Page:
Abstract 6: Patient Selection is a Better Predictor of Good Outcome Than Time to Reperfusion in Acute Ischemic Stroke
Introduction: Intra-arterial therapy has become standard-of-care for stroke patients with large vessel occlusions presenting within 6 hours of symptom onset. Treatment effectiveness at later times is currently unknown. Using data from the CT Perfusion (CTP) to predict Response to recanalization in Ischemic Stroke Project (CRISP), we assessed the effect of time to treatment on the probability of good outcomes.
Hypothesis: Symptom onset-to-reperfusion time is not associated with probability of favorable outcomes in patients with target mismatch who achieve reperfusion.
Methods: All patients enrolled underwent baseline CTP. For this analysis, we included data from patients with target mismatch (ratio of Tmax>6s lesion to core volume of >1.8) who achieved endovascular reperfusion. We determined reperfusion status by early follow-up MRI or CTP, or final TICI score 2b-3 if early follow-up perfusion imaging is unavailable. We defined good functional outcome (GFO) as mRS 0-2 at day 90. We assessed the probability of good outcome as a function of onset-to-reperfusion time using logistic regression, with prespecified adjustment for age and baseline NIHSS.
Results: Following intra-arterial intervention performed within 18 hours, 102 patients with target mismatch achieved reperfusion. Median onset-to-reperfusion time was 6.6 hours (IQR 5.2-9.5). In univariate analysis, onset-to-reperfusion time was not associated with GFO (p=0.19), whereas age and NIHSS were. Similarly, in multivariate analysis, age and NIHSS were associated with GFO, while onset-to-reperfusion time was not. The adjusted relative risk per hour of delay is 0.994 (95% CI 0.97-1.02). GFO was achieved in 71.4% of patients treated within 6 hours, and in 61.7% of patients treated after 6 hours.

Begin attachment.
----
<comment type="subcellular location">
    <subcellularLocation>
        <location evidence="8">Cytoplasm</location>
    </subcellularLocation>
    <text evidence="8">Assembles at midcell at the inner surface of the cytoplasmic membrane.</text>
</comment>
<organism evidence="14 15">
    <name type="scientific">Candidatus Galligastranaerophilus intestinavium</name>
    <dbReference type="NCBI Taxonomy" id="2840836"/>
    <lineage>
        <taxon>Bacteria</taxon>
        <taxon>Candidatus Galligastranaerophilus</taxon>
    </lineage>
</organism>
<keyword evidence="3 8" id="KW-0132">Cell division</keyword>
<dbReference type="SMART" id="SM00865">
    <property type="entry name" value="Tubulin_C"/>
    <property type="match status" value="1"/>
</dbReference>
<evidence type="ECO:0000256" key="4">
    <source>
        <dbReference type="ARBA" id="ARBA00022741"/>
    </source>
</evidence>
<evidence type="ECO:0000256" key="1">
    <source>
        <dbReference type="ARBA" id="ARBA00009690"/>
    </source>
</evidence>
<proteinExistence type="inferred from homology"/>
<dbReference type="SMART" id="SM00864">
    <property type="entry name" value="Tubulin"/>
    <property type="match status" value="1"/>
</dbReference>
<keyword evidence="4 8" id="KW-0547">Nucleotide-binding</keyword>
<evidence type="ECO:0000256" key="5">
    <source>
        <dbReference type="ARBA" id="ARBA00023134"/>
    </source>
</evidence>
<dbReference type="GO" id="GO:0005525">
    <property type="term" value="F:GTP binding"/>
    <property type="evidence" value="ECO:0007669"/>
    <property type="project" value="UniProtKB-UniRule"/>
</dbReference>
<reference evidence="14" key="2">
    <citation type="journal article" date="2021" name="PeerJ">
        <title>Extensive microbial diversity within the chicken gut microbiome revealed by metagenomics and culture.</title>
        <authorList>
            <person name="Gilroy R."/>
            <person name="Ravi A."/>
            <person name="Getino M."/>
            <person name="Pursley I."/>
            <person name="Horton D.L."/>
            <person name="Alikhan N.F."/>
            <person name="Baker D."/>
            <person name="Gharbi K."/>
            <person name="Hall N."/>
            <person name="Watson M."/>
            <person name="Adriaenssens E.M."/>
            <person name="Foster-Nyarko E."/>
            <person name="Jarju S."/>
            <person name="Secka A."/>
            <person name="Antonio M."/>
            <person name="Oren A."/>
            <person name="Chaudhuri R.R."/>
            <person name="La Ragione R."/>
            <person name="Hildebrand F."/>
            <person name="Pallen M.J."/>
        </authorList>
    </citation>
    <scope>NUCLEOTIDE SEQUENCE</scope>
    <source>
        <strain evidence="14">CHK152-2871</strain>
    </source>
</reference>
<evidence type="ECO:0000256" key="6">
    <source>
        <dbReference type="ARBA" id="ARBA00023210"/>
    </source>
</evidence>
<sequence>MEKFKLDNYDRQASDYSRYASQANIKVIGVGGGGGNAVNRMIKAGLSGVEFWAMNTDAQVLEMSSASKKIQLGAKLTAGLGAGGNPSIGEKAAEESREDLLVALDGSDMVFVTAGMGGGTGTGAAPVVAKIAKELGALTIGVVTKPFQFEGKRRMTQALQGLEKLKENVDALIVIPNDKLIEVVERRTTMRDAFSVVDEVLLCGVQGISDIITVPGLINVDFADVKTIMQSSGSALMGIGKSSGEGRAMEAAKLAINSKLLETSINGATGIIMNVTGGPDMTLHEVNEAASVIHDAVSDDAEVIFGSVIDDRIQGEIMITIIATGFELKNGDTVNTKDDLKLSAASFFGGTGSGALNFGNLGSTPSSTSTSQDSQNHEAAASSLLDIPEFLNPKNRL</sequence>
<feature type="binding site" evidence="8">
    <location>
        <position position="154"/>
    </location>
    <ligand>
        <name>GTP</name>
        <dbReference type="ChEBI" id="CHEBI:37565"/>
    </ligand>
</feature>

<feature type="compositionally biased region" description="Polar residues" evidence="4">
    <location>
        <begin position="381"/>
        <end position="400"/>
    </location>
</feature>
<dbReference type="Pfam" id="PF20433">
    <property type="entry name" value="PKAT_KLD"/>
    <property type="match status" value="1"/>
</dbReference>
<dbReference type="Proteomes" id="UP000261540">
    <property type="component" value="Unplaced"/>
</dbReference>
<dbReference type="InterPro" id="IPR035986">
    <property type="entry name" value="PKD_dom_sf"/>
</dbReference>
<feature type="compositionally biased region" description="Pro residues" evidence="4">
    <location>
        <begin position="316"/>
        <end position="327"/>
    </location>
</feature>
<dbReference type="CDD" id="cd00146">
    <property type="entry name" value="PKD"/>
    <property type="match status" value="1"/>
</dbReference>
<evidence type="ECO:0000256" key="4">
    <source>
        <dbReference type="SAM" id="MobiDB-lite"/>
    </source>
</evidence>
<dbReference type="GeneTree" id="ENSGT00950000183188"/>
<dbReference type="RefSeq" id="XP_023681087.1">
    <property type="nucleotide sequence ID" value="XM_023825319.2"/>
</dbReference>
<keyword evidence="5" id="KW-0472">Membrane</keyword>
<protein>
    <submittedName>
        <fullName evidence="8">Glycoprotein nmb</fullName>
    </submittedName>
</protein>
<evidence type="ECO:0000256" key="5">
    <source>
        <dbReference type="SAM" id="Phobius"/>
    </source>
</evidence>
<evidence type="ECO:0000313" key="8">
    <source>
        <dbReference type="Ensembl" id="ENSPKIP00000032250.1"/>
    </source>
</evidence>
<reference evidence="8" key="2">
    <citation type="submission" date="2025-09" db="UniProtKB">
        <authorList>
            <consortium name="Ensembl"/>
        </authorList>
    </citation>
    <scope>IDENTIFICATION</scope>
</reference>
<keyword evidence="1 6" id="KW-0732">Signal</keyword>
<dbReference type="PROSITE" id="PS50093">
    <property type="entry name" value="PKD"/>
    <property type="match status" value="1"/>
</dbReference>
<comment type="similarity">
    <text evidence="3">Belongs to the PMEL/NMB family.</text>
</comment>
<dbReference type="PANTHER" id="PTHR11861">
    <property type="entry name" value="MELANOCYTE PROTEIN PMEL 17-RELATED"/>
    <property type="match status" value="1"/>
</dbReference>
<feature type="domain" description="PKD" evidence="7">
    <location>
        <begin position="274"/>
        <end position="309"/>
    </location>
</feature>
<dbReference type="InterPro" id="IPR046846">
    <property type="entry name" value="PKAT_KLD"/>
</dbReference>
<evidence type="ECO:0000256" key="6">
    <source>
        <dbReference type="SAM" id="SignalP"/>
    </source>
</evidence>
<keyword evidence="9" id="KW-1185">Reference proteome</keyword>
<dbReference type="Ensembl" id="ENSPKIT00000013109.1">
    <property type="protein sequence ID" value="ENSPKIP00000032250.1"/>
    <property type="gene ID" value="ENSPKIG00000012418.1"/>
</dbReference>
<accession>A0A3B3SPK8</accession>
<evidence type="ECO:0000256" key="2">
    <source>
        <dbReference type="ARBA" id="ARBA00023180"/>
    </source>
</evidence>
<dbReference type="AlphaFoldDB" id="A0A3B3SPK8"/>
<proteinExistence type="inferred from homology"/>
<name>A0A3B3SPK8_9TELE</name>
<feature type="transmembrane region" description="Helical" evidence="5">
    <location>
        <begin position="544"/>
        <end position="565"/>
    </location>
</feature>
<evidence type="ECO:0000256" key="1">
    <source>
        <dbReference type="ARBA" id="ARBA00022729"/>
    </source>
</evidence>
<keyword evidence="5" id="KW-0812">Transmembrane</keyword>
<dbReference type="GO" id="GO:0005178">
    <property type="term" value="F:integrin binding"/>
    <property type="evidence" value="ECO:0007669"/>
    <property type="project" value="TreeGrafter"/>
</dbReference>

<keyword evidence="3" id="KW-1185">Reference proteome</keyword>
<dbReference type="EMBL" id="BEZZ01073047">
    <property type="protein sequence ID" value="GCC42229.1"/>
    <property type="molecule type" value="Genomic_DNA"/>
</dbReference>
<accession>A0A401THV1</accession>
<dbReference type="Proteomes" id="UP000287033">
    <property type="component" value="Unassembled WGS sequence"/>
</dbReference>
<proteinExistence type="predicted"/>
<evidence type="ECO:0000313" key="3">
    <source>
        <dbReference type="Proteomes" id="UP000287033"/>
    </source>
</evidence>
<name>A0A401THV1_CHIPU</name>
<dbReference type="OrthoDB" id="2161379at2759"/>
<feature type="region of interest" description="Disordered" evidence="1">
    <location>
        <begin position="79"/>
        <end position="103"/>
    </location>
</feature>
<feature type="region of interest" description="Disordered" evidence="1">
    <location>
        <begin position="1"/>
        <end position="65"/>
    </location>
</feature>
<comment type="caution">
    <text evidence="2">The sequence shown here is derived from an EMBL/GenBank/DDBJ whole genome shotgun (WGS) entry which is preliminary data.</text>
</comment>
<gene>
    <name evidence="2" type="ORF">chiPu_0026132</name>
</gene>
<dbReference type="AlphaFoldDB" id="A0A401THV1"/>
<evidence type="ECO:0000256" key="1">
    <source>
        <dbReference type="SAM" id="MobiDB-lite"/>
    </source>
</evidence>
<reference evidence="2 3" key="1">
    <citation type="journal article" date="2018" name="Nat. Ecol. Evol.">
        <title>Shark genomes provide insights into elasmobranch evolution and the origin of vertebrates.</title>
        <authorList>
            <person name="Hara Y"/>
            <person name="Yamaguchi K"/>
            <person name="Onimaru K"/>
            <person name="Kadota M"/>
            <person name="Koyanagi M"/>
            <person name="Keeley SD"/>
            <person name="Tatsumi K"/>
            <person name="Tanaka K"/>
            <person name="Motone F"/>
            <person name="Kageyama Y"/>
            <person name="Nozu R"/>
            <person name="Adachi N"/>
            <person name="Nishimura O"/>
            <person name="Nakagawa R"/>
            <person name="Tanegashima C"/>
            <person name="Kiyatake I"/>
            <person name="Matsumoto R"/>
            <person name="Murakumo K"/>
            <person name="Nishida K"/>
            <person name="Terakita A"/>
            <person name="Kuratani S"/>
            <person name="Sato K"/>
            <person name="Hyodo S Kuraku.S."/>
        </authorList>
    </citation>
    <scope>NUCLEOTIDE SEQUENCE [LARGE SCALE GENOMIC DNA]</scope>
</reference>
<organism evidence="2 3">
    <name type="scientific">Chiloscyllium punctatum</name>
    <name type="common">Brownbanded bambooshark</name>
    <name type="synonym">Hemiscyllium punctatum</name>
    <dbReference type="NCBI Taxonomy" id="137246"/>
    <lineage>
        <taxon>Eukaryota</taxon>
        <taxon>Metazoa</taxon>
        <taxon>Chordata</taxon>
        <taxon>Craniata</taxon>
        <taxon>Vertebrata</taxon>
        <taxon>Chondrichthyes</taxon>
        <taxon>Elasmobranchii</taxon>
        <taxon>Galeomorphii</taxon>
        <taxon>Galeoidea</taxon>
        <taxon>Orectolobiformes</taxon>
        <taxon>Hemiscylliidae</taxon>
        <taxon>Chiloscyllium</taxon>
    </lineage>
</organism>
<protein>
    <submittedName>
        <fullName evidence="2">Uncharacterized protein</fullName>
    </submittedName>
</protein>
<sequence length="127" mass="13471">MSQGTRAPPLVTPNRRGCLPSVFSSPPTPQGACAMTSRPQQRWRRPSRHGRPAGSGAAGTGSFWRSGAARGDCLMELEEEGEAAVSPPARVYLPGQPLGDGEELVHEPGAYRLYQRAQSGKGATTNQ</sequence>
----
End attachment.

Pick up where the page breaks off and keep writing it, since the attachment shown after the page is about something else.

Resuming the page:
Conclusion: The lack of significant association between onset-to-reperfusion time and GFO, and the high proportion of patients achieving good outcomes at 6-18 hours, suggest that endovascular interventions may be beneficial beyond 6 hours with a CTP target mismatch profile, supporting randomized controlled trials of endovascular therapy in the extended time window in selected patients.
Author Disclosures: J.P. Tsai: None. M. Mlynash: None. S. Christensen: Consultant/Advisory Board; Significant; iSchemaView. S. Kemp: None. N. Mishra: None. C. Federau: None. S. Kim: None. M. Frankel: None. S. Dehkharghani: None. T.G. Devlin: None. D.R. Yavagal: Consultant/Advisory Board; Modest; Covidien/Medtronic, Clinical trial steering committee. N. Akhtar: None. T. Jovin: Research Grant; Modest; Stryker Neurovascular (DAWN), Fundació Ictus Malaltia Vascular. Consultant/Advisory Board; Modest; Coviden/Medtronic, Silk Road Medical, Air Liquide. R.G. Nogueira: Research Grant; Modest; Stryker Neurovascular (TREVO 2 PI), Stryker Neurovascular (DAWN PI, no compensation). Consultant/Advisory Board; Modest; Medtronic (SWIFT Trial Steering Committee), Medtronic (SWIFT-PRIME Trial Steering Committee, no compensation), Penumbra (3D Separator Trial Exec. Committee (no compensation). Consultant/Advisory Board; Significant; Medtronic (STAR Trial Angiographic Core Lab). Other; Modest; Editor-In-Chief Interventional Neurology Journal. R. Bammer: Ownership Interest; Significant; iSchemaView. Consultant/Advisory Board; Significant; iSchemaView. M. Straka: Consultant/Advisory Board; Significant; iSchemaView. Other; Significant; Equity Interest: iSchemaView. G. Zaharchuk: Research Grant; Significant; Yes. Expert Witness; Modest; Yes. G.W. Albers: Ownership Interest; Significant; iSchemaView. Consultant/Advisory Board; Significant; iSchemaView, Covidien/Medtronic. M.P. Marks: None. M.G. Lansberg: None.
- © 2016 by American Heart Association, Inc.